A high school newspaper in Newton, Mass., has scored a big scoop, revealing the existence of hidden cameras in the hallways of the town’s Newton South High School. And both the school committee and teachers union want to know why they weren’t told about the cameras, which weren’t yet working.
The editors of the student newspaper wouldn’t say how they found out about the video cameras. But they say the cameras should have been discussed before they were installed this summer behind dark-tinted domes or disguised as smoke detectors.
The school board and teacher’s union agree.
Dori Zaleznik, chairwoman of the school committee, said it had not been informed about the cameras. She declined to comment further, saying the panel needed to be briefed by administrators.
Cheryl Turgel, president of the Newton Teachers Association, said the union has supported security cameras in the past, but teachers should not have learned about them from the student newspaper.
“It’s not that security cameras are taboo, it’s just the way they were done,” she told the Boston Globe for a Dec. 26 story.
Superintendent Jeffrey Young says the cameras were placed outside locker rooms and bathrooms, where officials noted several thefts of student property. He said the district spent $12,000 out of its general maintenance budget to install the cameras at the end of the summer, and the school committee was not asked to sign off on the purchase.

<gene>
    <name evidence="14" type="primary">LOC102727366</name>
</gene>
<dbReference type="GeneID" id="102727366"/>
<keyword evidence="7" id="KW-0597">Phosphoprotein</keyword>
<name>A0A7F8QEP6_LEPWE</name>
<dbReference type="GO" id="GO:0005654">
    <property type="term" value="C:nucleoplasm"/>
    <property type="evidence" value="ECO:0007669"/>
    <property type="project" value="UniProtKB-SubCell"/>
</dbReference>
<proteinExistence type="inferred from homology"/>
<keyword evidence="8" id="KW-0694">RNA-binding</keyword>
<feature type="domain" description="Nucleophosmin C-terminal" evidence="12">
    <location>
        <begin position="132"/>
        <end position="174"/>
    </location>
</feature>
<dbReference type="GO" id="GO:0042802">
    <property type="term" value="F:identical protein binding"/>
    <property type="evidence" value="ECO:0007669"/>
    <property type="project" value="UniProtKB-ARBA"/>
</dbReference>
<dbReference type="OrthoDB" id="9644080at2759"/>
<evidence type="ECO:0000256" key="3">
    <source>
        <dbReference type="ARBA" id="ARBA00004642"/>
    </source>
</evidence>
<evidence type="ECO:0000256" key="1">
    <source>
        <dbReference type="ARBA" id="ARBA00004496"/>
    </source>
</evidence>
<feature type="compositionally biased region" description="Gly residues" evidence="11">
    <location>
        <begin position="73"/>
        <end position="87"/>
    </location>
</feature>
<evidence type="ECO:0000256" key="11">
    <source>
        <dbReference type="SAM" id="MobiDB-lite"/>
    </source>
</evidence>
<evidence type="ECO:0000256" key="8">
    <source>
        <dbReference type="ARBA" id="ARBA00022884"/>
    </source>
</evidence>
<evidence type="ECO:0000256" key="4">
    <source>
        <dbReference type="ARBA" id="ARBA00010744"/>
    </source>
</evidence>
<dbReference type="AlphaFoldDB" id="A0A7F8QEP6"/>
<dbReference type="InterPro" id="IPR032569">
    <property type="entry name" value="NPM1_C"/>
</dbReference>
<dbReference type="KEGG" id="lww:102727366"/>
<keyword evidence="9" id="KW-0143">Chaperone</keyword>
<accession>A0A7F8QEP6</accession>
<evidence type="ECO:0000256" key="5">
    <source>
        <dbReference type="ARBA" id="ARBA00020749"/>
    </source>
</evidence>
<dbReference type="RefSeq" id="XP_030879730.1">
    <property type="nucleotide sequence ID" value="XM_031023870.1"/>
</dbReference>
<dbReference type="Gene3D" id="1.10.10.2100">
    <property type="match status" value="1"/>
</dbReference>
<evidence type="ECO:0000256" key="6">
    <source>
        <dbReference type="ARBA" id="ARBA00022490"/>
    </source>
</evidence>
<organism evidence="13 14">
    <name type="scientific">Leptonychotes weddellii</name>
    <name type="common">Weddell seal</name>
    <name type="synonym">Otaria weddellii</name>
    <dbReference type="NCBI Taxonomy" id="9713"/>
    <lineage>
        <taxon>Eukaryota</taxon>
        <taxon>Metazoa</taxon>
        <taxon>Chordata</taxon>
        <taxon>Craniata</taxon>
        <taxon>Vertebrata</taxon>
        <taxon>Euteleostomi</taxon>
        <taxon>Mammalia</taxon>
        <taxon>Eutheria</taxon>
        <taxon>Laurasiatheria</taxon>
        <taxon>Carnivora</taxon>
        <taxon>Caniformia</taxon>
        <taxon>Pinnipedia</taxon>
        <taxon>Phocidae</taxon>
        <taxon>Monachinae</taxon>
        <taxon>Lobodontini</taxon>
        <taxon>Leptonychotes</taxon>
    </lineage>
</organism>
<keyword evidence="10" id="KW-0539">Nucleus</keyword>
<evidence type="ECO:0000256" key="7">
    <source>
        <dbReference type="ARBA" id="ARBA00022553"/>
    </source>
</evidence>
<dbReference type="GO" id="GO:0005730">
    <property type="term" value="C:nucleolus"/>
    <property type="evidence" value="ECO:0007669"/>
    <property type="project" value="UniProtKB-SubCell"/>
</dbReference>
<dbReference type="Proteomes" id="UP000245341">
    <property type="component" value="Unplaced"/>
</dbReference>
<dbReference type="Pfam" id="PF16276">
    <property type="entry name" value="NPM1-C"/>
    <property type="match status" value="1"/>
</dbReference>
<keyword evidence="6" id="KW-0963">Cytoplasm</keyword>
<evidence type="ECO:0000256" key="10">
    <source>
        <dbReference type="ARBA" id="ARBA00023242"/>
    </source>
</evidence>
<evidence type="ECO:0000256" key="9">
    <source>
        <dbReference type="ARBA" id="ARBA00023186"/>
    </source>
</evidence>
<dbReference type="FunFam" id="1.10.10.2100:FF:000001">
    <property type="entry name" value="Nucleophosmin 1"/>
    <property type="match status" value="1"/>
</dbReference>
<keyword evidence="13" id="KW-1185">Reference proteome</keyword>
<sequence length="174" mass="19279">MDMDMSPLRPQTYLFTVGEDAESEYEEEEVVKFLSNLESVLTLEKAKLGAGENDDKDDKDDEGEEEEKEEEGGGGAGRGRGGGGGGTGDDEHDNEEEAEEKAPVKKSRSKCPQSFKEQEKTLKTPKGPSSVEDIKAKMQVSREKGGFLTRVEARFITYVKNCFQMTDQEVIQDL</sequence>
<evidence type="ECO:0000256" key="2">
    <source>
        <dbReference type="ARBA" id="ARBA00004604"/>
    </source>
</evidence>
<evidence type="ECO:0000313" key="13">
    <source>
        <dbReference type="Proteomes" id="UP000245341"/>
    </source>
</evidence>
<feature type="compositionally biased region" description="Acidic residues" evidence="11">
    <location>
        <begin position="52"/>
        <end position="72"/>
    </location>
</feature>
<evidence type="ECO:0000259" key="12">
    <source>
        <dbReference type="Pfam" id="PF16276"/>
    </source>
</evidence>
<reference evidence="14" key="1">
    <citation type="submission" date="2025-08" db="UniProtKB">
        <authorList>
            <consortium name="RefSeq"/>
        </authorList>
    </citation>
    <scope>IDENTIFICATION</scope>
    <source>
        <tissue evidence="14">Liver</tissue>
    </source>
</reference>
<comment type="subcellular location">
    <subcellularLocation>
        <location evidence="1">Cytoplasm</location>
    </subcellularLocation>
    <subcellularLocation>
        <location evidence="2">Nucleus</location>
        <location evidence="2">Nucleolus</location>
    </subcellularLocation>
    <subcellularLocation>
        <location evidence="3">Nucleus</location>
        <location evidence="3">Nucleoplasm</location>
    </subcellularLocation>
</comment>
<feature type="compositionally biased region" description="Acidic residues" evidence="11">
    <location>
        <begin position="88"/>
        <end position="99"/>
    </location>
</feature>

Young said he wasn’t sure why the cameras weren’t working, but he suspected it was a software issue. He also acknowledged to the Globe that the district didn’t introduce the security measure “in a particularly great way.”
“We need to go back now, after vacation, with both high school principals and figure out what their security needs are and what possible steps are involved, and see how we can better communicate that policy to the public,” Young said.